* “Reading ahead will not improve their achievement, but may actually create additional problems in speaking. They are likely to make pronunciation mistakes which come from reading interference. Insist on high standards of pronunciation and listen especially for examples of interference.” (p. viii)
Attachments
IMG_8500-1.jpg
A-LM IT 1 Student Text Materials
IMG_8500-1.jpg (76.05 KiB) Viewed 263 times
IMG_8511-1.jpg
A-LM IT 1 Packet
IMG_8511-1.jpg (67.52 KiB) Viewed 263 times
IMG_8512.jpg
A-LM IT 1 Binder
IMG_8512.jpg (70.1 KiB) Viewed 263 times
IMG_8502-1.jpg
A-LM SP 1 Student Textbook
IMG_8502-1.jpg (56.6 KiB) Viewed 263 times
IMG_8503-1.jpg
A-LM SP 1 "Introduction for Teachers"
IMG_8503-1.jpg (86.43 KiB) Viewed 263 times
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Dieter Schmidt
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Re: A-LM Series by Harcourt, Brace & World Center

Postby Dieter Schmidt » Thu Dec 24, 2020 6:56 pm

A-LM® Level One, First Edition TEACHER’S MANUALS

The A-LM® Teacher’s Manuals were published in 1961 along with the other program components: Student Text Materials, Student Practice Record Sets, Classroom/Laboratory Sets (reel-to-reel tapes and 12” records), Student Test Answer Form Booklets, and Listening Comprehension Testing Tape Sets.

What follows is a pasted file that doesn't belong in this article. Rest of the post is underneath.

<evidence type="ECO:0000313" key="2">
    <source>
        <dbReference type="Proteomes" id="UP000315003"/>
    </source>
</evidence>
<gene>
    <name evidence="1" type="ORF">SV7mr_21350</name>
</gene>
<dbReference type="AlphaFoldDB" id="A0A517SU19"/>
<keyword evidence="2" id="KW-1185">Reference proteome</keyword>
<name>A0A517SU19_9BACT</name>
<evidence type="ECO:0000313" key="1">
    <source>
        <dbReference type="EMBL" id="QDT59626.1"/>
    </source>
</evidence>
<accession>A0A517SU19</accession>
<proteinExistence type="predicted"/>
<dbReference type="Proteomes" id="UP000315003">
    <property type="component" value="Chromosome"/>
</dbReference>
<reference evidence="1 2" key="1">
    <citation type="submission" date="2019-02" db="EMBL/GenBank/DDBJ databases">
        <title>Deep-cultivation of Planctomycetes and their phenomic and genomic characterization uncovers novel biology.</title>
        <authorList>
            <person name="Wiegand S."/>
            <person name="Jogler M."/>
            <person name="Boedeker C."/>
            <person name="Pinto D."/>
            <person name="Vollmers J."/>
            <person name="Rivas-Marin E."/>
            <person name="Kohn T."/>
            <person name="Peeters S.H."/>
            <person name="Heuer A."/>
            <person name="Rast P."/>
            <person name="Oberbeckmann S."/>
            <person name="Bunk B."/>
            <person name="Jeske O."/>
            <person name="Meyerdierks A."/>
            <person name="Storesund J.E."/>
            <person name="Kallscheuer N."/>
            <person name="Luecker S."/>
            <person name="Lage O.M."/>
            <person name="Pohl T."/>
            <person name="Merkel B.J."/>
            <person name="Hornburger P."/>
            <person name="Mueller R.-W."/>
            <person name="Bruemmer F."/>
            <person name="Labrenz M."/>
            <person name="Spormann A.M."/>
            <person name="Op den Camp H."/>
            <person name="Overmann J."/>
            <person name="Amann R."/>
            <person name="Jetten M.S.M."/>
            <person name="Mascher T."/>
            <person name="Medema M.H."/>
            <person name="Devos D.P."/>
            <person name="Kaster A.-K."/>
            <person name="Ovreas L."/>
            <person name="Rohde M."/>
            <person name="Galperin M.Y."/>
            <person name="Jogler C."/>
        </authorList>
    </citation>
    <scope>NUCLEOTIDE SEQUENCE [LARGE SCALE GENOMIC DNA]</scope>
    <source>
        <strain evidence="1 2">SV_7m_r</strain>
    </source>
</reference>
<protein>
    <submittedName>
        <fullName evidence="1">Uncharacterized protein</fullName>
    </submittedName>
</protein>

The official title of the manual was “A-LM® (French): Level One Teacher’s Manual with Pronunciation Drills* and Tests.” Contents in all five languages—French, German, Italian, Russian, and Spanish—were subdivided into five sections: Procedures and Techniques, Pronunciation Drills, Tests: Listening Comprehension, Reading, and Writing, Test: Speaking, and Answer Key (to the Tests).

In 1962 the “Reading-Writing-Spelling Manual (Supplement to Teacher’s Manual)” was prepared in each language (except Italian) under the supervision and direction of Alfred S. Hayes (Foreign Language Consultant, Takoma Park, Maryland). This booklet provided an “expanded treatment of the role of printed or written materials in an audio-lingual foreign language course.” (p. 1)

In 1964, a second supplement was written for the French and Spanish programs only entitled “Suggestions for Lesson Plans (Supplement to Teacher’s Manual).” Later in 1964, HB&W combined all the teacher materials for these two languages into an expanded manual: “A-LM® French/Spanish: Level One Teacher’s Manual with Tests, Pronunciation Drills, Reading-Writing-Spelling Section, Suggestions for Lesson Plans, and Audio Index” (© 1964, 1962, 1961). The two new manuals, then, replaced the earlier published materials.